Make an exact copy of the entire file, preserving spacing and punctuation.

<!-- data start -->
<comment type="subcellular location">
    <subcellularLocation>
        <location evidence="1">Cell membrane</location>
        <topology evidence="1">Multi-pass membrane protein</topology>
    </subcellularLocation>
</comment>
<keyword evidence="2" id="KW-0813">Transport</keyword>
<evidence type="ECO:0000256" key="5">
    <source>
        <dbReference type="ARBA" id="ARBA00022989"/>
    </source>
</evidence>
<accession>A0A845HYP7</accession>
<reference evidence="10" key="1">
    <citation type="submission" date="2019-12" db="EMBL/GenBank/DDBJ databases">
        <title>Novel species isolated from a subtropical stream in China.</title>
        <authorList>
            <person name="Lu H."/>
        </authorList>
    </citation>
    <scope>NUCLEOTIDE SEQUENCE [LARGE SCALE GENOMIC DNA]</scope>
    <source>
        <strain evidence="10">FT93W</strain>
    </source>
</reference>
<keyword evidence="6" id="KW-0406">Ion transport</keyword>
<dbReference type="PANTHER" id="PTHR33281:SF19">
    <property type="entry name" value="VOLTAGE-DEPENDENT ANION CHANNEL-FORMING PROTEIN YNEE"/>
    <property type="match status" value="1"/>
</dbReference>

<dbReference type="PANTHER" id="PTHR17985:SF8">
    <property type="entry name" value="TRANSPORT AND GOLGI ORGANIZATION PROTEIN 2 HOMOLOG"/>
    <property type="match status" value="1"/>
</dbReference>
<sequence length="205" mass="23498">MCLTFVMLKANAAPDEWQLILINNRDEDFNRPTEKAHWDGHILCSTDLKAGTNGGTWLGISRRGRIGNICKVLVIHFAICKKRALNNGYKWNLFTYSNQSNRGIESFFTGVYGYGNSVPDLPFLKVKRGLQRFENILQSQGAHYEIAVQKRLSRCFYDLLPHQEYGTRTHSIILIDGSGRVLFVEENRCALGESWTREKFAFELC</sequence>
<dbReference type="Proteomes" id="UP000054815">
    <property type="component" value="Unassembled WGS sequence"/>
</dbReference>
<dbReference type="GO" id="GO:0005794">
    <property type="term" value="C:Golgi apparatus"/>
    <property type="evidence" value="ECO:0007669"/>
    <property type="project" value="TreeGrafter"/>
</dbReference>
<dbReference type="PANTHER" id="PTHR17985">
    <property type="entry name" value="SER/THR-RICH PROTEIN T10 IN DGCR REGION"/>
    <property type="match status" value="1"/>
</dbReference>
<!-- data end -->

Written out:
<comment type="subcellular location">
    <subcellularLocation>
        <location evidence="1">Cell membrane</location>
        <topology evidence="1">Multi-pass membrane protein</topology>
    </subcellularLocation>
</comment>
<keyword evidence="2" id="KW-0813">Transport</keyword>
<evidence type="ECO:0000256" key="5">
    <source>
        <dbReference type="ARBA" id="ARBA00022989"/>
    </source>
</evidence>
<accession>A0A845HYP7</accession>
<reference evidence="10" key="1">
    <citation type="submission" date="2019-12" db="EMBL/GenBank/DDBJ databases">
        <title>Novel species isolated from a subtropical stream in China.</title>
        <authorList>
            <person name="Lu H."/>
        </authorList>
    </citation>
    <scope>NUCLEOTIDE SEQUENCE [LARGE SCALE GENOMIC DNA]</scope>
    <source>
        <strain evidence="10">FT93W</strain>
    </source>
</reference>
<keyword evidence="6" id="KW-0406">Ion transport</keyword>
<dbReference type="PANTHER" id="PTHR33281:SF19">
    <property type="entry name" value="VOLTAGE-DEPENDENT ANION CHANNEL-FORMING PROTEIN YNEE"/>
    <property type="match status" value="1"/>
</dbReference>

<dbReference type="PANTHER" id="PTHR17985:SF8">
    <property type="entry name" value="TRANSPORT AND GOLGI ORGANIZATION PROTEIN 2 HOMOLOG"/>
    <property type="match status" value="1"/>
</dbReference>
<sequence length="205" mass="23498">MCLTFVMLKANAAPDEWQLILINNRDEDFNRPTEKAHWDGHILCSTDLKAGTNGGTWLGISRRGRIGNICKVLVIHFAICKKRALNNGYKWNLFTYSNQSNRGIESFFTGVYGYGNSVPDLPFLKVKRGLQRFENILQSQGAHYEIAVQKRLSRCFYDLLPHQEYGTRTHSIILIDGSGRVLFVEENRCALGESWTREKFAFELC</sequence>
<dbReference type="Proteomes" id="UP000054815">
    <property type="component" value="Unassembled WGS sequence"/>
</dbReference>
<dbReference type="GO" id="GO:0005794">
    <property type="term" value="C:Golgi apparatus"/>
    <property type="evidence" value="ECO:0007669"/>
    <property type="project" value="TreeGrafter"/>
</dbReference>
<dbReference type="PANTHER" id="PTHR17985">
    <property type="entry name" value="SER/THR-RICH PROTEIN T10 IN DGCR REGION"/>
    <property type="match status" value="1"/>
</dbReference>